Mobile camera tech has really taken off recently, thanks to the introduction of advanced technologies, like OIS, color sensors, laser auto focus and PDAF. But, this technological leap can easily be overlooked by the average user, simply due to lack of understanding. Qualcomm has realized the need for more palatable explanations of recent advancements and has put out a short, upbeat video with a quick overview of how current Snapdragon chips achieve camera focus.
The technology in the company’s current SoCs is dubbed – “hybrid auto focus”, simply because it features intelligent algorithms for switching between laser and phase detection focus and for using them in tandem. There is nothing really hard to understand about both technologies, once you get a proper explanation.
Snapdragon hybrid auto focus combines these auto focus technologies with smart algorithms developed by our in-house engineers. The processor can intelligently switch between, or use these auto focus technologies simultaneously, depending on the lighting situation. In other words, you can enjoy using your smartphone with Snapdragon processors to take photos virtually anytime, anywhere and feel confident knowing your Snapdragon hybrid auto focus is engineered to give you the perfect focus.
Focusing a photo is all about knowing or rather finding out the precise distance to the object you are shooting, so you can adjust the camera lens accordingly. You have most-probably noticed phones coping with the process in a more-traditional, “brute-force” manner. If there is no special tech to measure the distance, the phone simply goes through every position of the camera lenses in one quick swoop, constantly analyzing the achieved focus and then returns to the best possible setting. This is usually effective, but far from efficient and at times quite slow. In come dedicated focus technologies.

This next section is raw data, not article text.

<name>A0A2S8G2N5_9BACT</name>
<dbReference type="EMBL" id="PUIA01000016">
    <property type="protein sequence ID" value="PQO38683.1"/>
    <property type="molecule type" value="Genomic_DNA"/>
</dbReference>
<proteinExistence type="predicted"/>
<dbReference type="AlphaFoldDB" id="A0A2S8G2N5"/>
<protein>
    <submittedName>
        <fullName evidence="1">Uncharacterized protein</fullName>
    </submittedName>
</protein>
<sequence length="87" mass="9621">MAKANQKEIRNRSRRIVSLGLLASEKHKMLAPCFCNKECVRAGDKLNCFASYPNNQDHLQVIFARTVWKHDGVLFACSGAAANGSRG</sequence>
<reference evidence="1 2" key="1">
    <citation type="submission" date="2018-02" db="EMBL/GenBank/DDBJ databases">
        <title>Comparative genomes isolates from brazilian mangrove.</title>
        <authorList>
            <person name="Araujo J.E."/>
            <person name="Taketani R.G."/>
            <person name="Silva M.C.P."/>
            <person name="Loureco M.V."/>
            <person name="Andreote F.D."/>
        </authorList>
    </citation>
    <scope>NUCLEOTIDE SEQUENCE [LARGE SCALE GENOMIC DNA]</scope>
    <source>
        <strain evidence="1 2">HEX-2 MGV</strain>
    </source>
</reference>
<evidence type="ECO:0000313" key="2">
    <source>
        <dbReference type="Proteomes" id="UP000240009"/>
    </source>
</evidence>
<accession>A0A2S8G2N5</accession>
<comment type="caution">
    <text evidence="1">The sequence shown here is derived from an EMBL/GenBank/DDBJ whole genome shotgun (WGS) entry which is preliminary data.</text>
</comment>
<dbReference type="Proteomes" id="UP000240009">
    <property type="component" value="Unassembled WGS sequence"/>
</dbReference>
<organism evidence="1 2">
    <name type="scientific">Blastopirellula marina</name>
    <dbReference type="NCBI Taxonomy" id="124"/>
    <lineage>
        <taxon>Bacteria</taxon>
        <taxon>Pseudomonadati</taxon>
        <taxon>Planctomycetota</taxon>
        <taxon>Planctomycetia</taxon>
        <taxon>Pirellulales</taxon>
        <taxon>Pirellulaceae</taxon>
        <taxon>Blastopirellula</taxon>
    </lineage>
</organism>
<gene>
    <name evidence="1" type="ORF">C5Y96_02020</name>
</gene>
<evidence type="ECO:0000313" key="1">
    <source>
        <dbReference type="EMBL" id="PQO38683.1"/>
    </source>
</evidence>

On the one hand, there is Phase Detection Auto Focus (PDAF). It works in much the same way our eyes do. The camera sensor uses a pair of pixels that are a certain distance apart. This makes them view objects out of phase. Calculating exactly how misaligned the view is, is then used to judge the distance to the object and focus. This technique works pretty well with good lighting, but falls short for darker shots.
This is where laser auto focus comes in. It’s method of operation is also pretty straight-forward. A laser beam is shot at the object and then detected once it bounces off, back into the sensor. The time it took the beam to travel to the point we want to focus and back is then used to calculate the exact distance to it, using elementary math. The technique is simple enough, but also quite powerful and versatile. The same principle is actually used to measure the distance between the Earth and the Moon, by shooting lasers at special reflectors, left behind by the lunar landing mission.
Simple enough and yet quite clever, especially since it is all bundled up in tiny the Snapdragon chip, powering your mobile device.